Elimination Period

An elimination period in insurance is an interim of time that insurer may require you to make payments over before your insurance coverage starts to pay out benefits. This is a normal requirement of policies that cover you against injury or sickness or disability. The elimination period is also called the “qualifying period” or the “waiting period” for insurance claims.

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Rachel Bodine graduated from college with a BA in English. She has since worked as a Feature Writer in the insurance industry and gained a deep knowledge of state and countrywide insurance laws and rates. Her research and writing focus on helping readers understand their insurance coverage and how to find savings. Her expert advice on insurance has been featured on sites like PhotoEnforced, All...

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Leslie Kasperowicz holds a BA in Social Sciences from the University of Winnipeg. She spent several years as a Farmers Insurance CSR, gaining a solid understanding of insurance products including home, life, auto, and commercial and working directly with insurance customers to understand their needs. She has since used that knowledge in her more than ten years as a writer, largely in the insurance...

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Reviewed by Leslie Kasperowicz
Farmers CSR for 4 Years

UPDATED: Oct 30, 2020

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An elimination period is an interim of time that insurer may require you to make payments over before your insurance coverage starts to pay out benefits. This is a normal requirement of policies which cover you against injury or sickness or disability. This is to balance the risk of temporary incapacity for which you should be able to make reasonable provision, and the long-term impacts of serious health problems. The elimination period is also called the “qualifying period” or the “waiting period” for insurance claims.Elimination Period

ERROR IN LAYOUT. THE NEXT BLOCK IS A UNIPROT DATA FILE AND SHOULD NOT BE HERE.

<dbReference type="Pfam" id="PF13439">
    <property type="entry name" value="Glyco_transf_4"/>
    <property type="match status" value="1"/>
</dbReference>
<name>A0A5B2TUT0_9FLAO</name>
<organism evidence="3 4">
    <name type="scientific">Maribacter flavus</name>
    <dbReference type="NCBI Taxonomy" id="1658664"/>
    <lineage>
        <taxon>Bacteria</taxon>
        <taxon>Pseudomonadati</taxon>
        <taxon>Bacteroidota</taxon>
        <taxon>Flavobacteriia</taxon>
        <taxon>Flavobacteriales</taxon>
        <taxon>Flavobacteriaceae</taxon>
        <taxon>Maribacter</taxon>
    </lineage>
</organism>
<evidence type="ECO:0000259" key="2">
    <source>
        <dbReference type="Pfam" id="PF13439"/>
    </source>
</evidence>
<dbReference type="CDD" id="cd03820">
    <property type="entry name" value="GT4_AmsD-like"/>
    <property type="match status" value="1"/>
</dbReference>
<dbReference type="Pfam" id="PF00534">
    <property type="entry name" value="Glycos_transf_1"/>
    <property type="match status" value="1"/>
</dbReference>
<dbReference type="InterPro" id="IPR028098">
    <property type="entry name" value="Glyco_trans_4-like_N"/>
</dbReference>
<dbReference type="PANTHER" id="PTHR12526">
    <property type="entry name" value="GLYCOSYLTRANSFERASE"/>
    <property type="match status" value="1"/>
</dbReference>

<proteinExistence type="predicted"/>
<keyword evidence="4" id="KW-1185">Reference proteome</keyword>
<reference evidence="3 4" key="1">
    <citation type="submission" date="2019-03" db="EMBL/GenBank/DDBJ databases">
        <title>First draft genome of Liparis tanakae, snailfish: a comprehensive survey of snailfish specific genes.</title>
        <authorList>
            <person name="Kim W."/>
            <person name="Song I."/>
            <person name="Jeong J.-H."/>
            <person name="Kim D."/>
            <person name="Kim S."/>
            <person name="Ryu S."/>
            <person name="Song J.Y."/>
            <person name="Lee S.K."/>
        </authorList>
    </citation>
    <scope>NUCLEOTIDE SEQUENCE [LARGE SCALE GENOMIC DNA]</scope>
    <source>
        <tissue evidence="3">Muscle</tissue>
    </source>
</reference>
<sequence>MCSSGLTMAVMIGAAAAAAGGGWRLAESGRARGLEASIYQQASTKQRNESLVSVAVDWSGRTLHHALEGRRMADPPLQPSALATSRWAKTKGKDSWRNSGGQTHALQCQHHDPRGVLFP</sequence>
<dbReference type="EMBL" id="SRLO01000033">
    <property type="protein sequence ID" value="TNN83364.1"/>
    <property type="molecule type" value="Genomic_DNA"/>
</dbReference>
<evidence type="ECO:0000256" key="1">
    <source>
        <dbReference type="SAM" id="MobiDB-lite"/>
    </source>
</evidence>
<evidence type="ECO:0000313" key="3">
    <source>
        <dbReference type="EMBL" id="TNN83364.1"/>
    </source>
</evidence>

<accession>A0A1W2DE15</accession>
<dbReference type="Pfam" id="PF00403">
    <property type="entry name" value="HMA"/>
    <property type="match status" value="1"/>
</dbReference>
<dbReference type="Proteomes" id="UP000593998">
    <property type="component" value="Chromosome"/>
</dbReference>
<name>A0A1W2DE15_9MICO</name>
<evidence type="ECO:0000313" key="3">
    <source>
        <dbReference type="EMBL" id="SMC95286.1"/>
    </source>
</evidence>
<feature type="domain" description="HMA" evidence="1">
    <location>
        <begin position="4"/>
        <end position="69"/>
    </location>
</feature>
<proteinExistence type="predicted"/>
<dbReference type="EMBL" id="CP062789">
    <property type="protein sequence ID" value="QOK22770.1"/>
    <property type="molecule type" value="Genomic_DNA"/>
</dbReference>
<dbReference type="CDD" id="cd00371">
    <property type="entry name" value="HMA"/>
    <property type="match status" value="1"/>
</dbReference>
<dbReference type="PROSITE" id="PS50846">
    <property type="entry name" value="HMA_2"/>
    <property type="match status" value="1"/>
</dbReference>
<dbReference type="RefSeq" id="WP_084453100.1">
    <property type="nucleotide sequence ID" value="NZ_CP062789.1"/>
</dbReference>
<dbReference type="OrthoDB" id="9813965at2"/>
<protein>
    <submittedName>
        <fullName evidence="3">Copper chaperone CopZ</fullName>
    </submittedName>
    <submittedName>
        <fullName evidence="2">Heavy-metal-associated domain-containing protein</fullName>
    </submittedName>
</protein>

What does an elimination period mean to me?

The elimination period of an insurance contract is important to you because it may markedly affect the premiums and level of coverage provided under any specific policy.

A sensible rule of thumb is that the shorter your elimination period is the higher the costs of the individual premiums and the lower the level of benefits provided under your insurance policy.

And the same is true vice-versa if the elimination period is longer than usual – then the costs of the premiums may decrease rapidly and the level of coverage provided may dramatically increase the level of benefits available to you in the event of a claim against your insurance policy.

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What is the most common elimination period?

For most long-term care policies the usual elimination period will be 90 days, which means that for the first three months of your illness you will be responsible for making payments to the healthcare provide before your policy begins to pay benefits.

It is worth noting that there are policies out there with even longer elimination periods and which cost considerably less but these are unlikely to benefit the policy holder substantially because the increased waiting period will almost certainly cost much more than the additional premiums would have been.

Is there anything else I should know about elimination periods?

Yes, some forms of long-term disability or sickness coverage require the elimination period to be served over consecutive days. So if you are out of action for 85 days, leave your care center for a day and then return the next day your elimination period is reset. These policies are cheaper but the reduced level of coverage can be of concern to some customers.

How do I find out the elimination period on my insurance?

Either read your insurance contract where this will be set out clearly, or call your insurance company, agent or broker and ask.

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Additional Elimination Period Explanations

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